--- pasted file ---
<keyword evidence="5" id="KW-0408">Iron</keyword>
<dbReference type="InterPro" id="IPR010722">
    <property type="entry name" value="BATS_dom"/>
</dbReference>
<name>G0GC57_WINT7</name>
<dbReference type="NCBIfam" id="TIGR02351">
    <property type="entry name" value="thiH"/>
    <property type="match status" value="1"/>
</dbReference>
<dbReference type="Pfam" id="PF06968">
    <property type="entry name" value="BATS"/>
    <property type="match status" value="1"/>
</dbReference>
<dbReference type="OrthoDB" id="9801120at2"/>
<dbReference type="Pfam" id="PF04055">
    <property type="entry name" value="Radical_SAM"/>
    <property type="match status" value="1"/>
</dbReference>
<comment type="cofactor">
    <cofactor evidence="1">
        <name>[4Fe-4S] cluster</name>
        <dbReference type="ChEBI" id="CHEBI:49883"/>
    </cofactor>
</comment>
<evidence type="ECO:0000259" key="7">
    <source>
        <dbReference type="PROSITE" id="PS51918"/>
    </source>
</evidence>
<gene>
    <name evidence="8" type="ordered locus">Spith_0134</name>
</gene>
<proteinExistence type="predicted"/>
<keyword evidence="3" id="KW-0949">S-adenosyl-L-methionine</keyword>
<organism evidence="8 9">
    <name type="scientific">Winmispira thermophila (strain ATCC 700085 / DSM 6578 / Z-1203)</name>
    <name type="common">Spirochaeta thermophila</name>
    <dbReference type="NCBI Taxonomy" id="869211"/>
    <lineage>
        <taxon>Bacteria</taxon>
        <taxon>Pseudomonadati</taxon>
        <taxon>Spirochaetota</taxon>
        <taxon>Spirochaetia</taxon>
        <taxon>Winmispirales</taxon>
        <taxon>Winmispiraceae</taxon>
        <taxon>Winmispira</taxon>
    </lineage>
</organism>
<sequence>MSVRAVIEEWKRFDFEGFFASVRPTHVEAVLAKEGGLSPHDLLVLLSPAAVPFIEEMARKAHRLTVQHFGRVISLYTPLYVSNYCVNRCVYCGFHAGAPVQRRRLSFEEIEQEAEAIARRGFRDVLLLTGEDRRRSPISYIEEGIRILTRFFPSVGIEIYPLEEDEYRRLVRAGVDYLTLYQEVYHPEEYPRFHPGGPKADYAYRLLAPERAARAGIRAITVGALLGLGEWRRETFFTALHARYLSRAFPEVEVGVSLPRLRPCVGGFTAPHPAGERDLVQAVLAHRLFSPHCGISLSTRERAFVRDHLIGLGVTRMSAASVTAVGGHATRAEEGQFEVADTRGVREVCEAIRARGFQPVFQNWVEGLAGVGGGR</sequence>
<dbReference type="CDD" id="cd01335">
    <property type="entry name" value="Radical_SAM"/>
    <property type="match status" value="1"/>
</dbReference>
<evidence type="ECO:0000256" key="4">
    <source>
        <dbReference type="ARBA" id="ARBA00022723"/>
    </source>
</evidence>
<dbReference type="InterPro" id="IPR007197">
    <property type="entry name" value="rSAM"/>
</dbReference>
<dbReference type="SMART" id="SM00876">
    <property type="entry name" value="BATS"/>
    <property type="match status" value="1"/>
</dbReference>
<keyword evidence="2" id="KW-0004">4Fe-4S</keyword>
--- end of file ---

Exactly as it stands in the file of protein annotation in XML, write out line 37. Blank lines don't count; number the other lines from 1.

    <name type="common">Spirochaeta thermophila</name>